Applications for unemployment benefits in the U.S. fell more than forecast last week to the lowest level since July 2008, reinforcing evidence the labor market is healing.
Jobless claims declined by 34,000 to 407,000 in the week ended Nov. 20, Labor Department figures showed today in Washington. The median projection of economists surveyed by Bloomberg News called for a drop to 435,000. The total number of people receiving unemployment insurance decreased to the lowest in two years, and those on extended payments also fell.
Fewer firings lay the groundwork for a pickup in job creation that will generate incomes and spur consumer spending, which accounts for 70 percent of the economy. Even with companies firing fewer workers, unemployment will be slow to decline, according to the Federal Reserve’s latest forecast in which policy makers also lowered their growth projections.
“We are seeing signs of life in the labor market,” Chris Rupkey, chief financial economist at Bank of Tokyo-Mitsubishi UFJ Ltd. in New York, said before the report. “This bodes well for the holiday shopping season. More consumers have more paychecks this year as the economy has made the turn from jobs destruction to jobs creation.”
Consumer spending rose in October for a fifth month as a rebound in incomes lifted the biggest part of the U.S. economy at the start of the final quarter of 2010, Commerce Department figures showed today.
Spending and Income
Household purchases advanced 0.4 percent after a 0.3 percent gain in September that was larger than previously estimated. Incomes climbed 0.5 percent.
Orders for U.S. goods meant to last several years unexpectedly decreased in October, the Commerce Department also said. Demand for so-called durable goods dropped 3.3 percent, the biggest plunge since January 2009, after a revised 5 percent jump in September that was larger than previously estimated.
Stock-index futures rose and Treasury securities fell after the reports. Futures on the Standard & Poor’s 500 Index increased 0.8 percent to 1,187.8 at 8:39 a.m. in New York. The yield on the 10-year Treasury note, which moves inversely to prices, rose to 2.84 percent from 2.78 percent late yesterday.
Jobless benefits applications were projected to fall to 435,000 from 439,000 initially reported for the prior week, according to the median forecast of 48 economists in a Bloomberg survey. Estimates ranged from 420,000 to 450,000. The Labor Department revised the prior week’s figure up to 441,000.
Effect of Holidays
Claims typically increase during the period between the Veterans Day and Thanksgiving holidays, and the Labor Department’s seasonal adjustment process takes that into account. During the latest week, fewer Americans than usual filed claims, a Labor Department spokesman said as the figures were released, allowing seasonally adjusted filings to decrease more than forecast.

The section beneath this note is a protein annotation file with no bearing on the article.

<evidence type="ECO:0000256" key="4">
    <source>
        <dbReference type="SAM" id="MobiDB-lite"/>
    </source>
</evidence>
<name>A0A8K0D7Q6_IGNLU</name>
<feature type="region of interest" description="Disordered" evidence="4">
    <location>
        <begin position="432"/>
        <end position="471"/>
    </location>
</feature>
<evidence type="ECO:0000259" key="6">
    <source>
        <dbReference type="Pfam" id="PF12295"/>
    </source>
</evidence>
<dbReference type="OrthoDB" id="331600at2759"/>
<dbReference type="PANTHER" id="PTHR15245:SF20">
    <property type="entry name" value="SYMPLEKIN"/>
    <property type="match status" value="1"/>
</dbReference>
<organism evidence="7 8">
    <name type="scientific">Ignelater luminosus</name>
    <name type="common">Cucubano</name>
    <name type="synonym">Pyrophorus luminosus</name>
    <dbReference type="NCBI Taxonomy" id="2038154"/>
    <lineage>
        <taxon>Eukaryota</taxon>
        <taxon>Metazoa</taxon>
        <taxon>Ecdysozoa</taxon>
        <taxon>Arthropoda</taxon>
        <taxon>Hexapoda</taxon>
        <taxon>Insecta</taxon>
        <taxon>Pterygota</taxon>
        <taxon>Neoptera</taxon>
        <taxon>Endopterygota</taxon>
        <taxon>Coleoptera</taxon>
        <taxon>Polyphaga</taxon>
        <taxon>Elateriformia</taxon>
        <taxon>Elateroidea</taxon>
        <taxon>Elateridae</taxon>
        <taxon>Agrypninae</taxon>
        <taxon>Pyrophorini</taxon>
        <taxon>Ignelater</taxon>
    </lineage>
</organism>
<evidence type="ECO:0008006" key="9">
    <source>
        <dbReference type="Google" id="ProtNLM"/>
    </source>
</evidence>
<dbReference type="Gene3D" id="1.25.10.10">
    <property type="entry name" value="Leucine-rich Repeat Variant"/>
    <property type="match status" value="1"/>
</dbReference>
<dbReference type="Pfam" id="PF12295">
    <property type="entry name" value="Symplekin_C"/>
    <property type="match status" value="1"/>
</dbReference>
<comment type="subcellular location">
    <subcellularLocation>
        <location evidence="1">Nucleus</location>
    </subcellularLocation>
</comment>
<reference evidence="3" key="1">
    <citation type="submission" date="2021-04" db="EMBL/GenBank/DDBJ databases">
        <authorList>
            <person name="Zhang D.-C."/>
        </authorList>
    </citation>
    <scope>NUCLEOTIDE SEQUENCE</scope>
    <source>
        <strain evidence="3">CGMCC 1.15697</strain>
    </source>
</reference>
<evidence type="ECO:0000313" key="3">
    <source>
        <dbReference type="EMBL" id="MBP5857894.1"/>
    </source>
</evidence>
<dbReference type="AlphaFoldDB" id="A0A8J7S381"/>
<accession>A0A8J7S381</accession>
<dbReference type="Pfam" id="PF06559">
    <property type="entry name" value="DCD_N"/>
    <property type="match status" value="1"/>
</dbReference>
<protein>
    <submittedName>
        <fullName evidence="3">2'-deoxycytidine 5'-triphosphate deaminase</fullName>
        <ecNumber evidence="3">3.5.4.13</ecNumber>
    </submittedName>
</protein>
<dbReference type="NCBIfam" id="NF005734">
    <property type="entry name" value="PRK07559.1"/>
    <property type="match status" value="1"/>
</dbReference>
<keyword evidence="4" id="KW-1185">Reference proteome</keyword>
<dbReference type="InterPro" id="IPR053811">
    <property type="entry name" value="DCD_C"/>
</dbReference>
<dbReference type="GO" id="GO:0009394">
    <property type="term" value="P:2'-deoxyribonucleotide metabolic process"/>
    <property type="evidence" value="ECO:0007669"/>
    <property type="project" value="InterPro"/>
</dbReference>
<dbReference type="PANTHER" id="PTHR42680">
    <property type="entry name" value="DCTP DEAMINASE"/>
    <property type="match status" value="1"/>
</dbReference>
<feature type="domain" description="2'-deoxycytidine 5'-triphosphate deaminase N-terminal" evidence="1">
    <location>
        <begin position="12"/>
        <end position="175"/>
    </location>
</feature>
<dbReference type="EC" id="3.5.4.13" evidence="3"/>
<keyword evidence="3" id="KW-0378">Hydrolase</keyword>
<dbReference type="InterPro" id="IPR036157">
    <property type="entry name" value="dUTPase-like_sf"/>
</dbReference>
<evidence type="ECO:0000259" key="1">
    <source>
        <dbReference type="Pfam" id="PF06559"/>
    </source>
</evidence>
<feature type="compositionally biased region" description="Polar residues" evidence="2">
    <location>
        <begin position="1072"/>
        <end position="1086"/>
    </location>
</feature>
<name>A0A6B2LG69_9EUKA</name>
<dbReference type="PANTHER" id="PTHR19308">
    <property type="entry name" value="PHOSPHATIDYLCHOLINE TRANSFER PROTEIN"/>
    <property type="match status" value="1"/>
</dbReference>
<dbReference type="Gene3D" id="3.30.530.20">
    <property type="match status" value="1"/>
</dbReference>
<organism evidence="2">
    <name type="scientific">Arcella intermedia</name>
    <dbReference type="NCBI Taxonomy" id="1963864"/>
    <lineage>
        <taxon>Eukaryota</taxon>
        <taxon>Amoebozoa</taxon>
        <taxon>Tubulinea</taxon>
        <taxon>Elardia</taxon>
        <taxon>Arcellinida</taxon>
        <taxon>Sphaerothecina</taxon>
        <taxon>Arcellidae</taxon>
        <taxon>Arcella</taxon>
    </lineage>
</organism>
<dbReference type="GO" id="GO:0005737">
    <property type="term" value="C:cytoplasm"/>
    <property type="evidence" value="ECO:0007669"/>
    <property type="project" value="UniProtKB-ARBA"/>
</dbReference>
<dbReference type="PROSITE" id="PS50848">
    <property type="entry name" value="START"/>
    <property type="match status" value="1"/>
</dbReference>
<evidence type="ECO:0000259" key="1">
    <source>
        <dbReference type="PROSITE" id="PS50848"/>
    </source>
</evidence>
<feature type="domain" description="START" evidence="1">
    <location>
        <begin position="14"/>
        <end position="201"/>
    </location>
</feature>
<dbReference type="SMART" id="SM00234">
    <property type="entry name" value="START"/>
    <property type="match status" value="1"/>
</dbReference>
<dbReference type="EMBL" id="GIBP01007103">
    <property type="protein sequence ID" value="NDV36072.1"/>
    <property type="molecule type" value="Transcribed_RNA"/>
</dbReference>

Fed policy makers, who began a second round of large-scale asset purchases to lift economic growth and reduce unemployment, disagreed over expanding record monetary stimulus this month, according to minutes of their Nov. 2-3 policy meeting released yesterday.
They also projected a fourth-quarter 2011 unemployment rate of 8.9 percent to 9.1 percent, compared with 8.3 percent to 8.7 percent in their previous forecast, released in July. For 2012, the jobless rate will be 7.7 percent to 8.2 percent, up from prior projections of 7.1 percent to 7.5 percent. The rate was 9.6 percent in October, marking 18 months at 9.4 percent or higher.
The four-week moving average of jobless claims, a less volatile measure than the weekly figures, declined to 436,000 last week from 443,500, today’s report showed.
The number of people continuing to receive jobless benefits dropped by 142,000 in the week ended Nov. 13 to 4.18 million. They were forecast to fall to 4.28 million.
The continuing claims figure does not include the number of Americans receiving extended benefits under federal programs.
Those who’ve used up their traditional benefits and are now collecting emergency and extended payments decreased by about 262,000 to 4.66 million in the week ended Nov. 6.
The unemployment rate among people eligible for benefits, which tends to track the jobless rate, fell to 3.3 percent in the week ended Nov. 13, the lowest since Dec. 6, 2008, from 3.4 percent in the prior week.
Forty-seven states and territories reported a decline in claims, while six reported an increase. These data are reported with a one-week lag.
Initial jobless claims reflect weekly firings and tend to fall as job growth — measured by the monthly nonfarm payrolls report — accelerates. That relationship has broken down in recent months as some companies continue to cut staff, while others expand, pointing to an uneven recovery.
The economy grew more than previously calculated in the third quarter, led by stronger consumer spending and fueled by labor income gains that may stoke demand into 2011. The revised 2.5 percent increase in gross domestic product compares with a 2 percent estimate issued last month, data from the Commerce Department showed yesterday.
Companies cutting jobs include Bethesda, Maryland-based Lockheed Martin Corp. The world’s largest defense contractor said on Nov. 18 that it will close a plane components plant in Eagan, Minnesota, by 2013 and move work from its Middle River, Maryland, site next year, resulting in at least 400 job cuts.
Government agencies are also paring workers. New York City, facing a $3.3 billion deficit in next year’s budget, will cut its workforce by more than 10,000 over the next year-and-a-half, Mayor Michael Bloomberg’s budget office reported last week.
© Copyright 2017 Bloomberg News. All rights reserved.